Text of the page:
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OKUMA TEST 19

TEST – 19

Real depression cannot be as easily overcome as some people often suppose. It usually wears off with time-but the time can seem endless. Activities giving companionship and a new interest can be helpful. However, for the sufferer to talk, again and again, about the causes of the depression helps most. People with depression need to be listened to and encouraged to find their own solutions, not made to feel yet more inadequate by good advice. They may need professional counselling as well as the support of family members and friends.

1. In coping with depression the support of friends and family members …………. .
a) can best be directed into giving good advice
b) is the only solution
c) might cause more harm than good
d) never contributes to the treatment
e) is not always sufficient.

2. The writer states that people with depression …………..
a) should not be allowed much social activity
b) ought to rely solely on professional counselling
c) need, more than anything else, someone to listen to them
d) should remain alienated from society for a long time
e) receive an unnecessary amount of sympathy

3. In accordance with the passage some people …………. .
a) seem to underestimate how difficult it is to get over depression.
b) suffer from depression over long periods of time.
c) refuse to get professional help
d) suffering from depression have been cured through the good advice of friends.
e) with depression don’t want to talk about their personal problems.

Most of the art museums and art galleries and many people in the art world had financial problems in 1975 as the effects of world recession deepened. On the surface things seemed to continue as before, with important exhibitions in major museums attracting large crowds. However, smaller galleries, and the artists whose work was shown by their resourceful proprietors, fared less well, and over the long term it is the work of young artists that determines the course of art for the future.

4. The point shown in the passage is that the recession in the 1970s…………. .
a) made many young artists to give up their profession
b) caused the immediate closure of several major museums in the West
c) was one of the most serious in economic history
d) didn’t at first appear to hit hard at the art world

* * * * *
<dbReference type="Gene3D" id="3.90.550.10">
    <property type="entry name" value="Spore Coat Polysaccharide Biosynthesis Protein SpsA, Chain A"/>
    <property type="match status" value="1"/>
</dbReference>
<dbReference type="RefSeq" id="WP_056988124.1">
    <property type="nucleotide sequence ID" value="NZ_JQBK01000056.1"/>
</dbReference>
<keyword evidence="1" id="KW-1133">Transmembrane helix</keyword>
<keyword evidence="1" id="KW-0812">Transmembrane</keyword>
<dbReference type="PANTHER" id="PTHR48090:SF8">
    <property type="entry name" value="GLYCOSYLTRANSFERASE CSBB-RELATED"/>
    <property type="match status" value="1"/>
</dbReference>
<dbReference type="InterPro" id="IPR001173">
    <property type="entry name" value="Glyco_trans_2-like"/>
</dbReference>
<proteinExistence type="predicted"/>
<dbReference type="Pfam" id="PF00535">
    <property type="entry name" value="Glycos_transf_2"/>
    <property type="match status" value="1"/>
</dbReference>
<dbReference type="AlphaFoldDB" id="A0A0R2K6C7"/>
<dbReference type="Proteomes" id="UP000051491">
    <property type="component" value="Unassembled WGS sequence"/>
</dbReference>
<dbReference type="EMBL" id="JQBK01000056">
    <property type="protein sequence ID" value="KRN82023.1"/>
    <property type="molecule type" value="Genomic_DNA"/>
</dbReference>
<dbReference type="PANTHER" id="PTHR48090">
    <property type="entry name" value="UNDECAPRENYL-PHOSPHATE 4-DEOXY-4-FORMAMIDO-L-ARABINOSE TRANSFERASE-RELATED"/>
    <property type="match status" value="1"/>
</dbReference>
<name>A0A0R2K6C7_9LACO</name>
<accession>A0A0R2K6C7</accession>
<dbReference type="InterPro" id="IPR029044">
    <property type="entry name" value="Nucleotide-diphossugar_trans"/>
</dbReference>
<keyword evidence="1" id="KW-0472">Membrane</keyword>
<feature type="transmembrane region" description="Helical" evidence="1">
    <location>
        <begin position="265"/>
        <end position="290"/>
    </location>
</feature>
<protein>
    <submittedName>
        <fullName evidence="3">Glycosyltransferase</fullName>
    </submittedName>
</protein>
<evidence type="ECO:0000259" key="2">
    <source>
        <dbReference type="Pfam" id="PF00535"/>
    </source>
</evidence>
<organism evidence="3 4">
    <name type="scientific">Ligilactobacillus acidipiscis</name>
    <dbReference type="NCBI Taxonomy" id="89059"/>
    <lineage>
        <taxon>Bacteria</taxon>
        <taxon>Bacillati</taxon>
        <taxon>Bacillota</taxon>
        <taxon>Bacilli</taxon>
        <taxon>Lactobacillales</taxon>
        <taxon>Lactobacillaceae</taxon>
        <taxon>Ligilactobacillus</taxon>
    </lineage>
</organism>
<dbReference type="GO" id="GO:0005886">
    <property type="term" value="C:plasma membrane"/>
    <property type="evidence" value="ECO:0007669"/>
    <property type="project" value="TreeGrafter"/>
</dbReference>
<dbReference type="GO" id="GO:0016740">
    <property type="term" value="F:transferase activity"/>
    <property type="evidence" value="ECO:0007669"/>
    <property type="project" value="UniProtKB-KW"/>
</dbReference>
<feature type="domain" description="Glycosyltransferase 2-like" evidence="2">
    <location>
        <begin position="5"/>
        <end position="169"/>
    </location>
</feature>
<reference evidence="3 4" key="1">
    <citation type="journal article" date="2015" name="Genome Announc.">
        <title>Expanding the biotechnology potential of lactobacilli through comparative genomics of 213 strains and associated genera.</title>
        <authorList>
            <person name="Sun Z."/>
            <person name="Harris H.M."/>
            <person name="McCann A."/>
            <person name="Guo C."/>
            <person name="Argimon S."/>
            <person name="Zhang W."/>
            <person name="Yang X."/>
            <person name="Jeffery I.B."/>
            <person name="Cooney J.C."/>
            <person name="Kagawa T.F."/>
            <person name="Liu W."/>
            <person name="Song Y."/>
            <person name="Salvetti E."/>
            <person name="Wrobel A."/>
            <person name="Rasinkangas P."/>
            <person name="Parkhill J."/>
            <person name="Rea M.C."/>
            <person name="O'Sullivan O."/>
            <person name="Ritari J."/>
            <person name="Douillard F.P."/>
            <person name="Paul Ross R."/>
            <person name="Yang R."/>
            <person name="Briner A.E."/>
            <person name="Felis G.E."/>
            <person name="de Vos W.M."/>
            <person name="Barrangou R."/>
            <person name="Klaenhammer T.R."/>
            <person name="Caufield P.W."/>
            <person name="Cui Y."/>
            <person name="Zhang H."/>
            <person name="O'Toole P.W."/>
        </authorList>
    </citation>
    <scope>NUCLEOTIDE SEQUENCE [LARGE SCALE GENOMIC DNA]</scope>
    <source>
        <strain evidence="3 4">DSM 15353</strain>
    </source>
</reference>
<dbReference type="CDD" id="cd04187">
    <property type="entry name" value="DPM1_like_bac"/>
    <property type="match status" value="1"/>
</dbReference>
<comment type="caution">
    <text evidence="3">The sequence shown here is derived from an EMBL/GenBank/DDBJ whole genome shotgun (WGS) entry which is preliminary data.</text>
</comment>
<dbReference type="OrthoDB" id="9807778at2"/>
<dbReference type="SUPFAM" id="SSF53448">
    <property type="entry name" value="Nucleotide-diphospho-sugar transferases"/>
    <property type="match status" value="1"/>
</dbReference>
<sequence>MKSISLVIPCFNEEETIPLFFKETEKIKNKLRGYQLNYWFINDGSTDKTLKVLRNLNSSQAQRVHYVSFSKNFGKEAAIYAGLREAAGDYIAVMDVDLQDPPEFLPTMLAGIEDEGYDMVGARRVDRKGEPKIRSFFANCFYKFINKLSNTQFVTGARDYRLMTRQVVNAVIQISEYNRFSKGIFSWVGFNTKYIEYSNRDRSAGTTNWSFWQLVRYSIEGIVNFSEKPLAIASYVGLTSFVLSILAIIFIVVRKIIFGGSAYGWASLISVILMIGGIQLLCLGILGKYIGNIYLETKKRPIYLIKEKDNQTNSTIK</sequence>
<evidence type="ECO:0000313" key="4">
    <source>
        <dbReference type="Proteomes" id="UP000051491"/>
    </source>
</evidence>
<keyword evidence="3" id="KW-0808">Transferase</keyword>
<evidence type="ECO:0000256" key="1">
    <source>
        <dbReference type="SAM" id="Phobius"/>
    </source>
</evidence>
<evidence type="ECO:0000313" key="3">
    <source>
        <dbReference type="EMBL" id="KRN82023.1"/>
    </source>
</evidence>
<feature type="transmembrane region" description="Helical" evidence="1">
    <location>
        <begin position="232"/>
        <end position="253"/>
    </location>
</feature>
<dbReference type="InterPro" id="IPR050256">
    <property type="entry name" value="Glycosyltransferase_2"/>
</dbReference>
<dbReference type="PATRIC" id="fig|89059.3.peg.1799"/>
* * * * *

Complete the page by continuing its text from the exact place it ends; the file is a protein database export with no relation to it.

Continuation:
e) meant exhibitions were unnecessary luxuries

5. One can conclude from the passage that if a generation of young artists is lost…………. ,
a) this would not have a damaging effect on art museums and galleries even in the long run
b) the development of art will be greatly hampered in the future
c) recession in the art-market would not last very long
d) smaller galleries would benefit from it
e) organizing exhibitions would be even more costly

6. In accordance with the passage, the individuals in the art world who ‘were most strongly affected by the recession …………. .
a) were young artists and the small galleries.
b) tried to balance their losses by buying up the work of young artists
c) were the well established art dealers
d) decided to stop holding exhibitions altogether
e) resorted to all sorts of methods of attracting large crowds to their

Computers should never have received the significant: status they now have, Fascinating and invaluable as they are, even the most developed have less brain power than a three-year-old. The do, however, score on single mindedness. The three year old uses her brain not only to think but also to do some certain tasks like seeing hearing and cunning about, which need incredibly fast and sophisticated electro-mechanical interactions. But the computer just sits there and sends spacecraft to the moon or re-arranges the world banking system which is very much easier. That’s why man’s dream of robot maids is still a long way off.

7. The main point shown by the passage is that the human brain
a) is much inferior to any known computer
b) is infinitely more complex and powerful than any computer.
c) is not as complicated and mysterious as has usually been thought
d) reaches its maximum efficiency at the age of three
e) has been entirely reproduced in computer form

8. It is emphasized in the passage that the efficiency of the computer
a) depend on the/speed with which the data are collected
b) will soon make it possible for man to be served by robots
c) can best be appreciated in the decision-making positions.
d) is the result of its being concentrated on one task at a time
e) depends on sophisticated electro-mechanical interactions.

9. The author thinks that Computers …………. .
a), have contributed immensely to the improvement of living standards.
b) are becoming unaffordable as they get more developed.
c) have been unnecessarily overrated.
d) will be a major force behind all future progress.
e) are capable of doing all the tasks the human brain performs even more efficiently.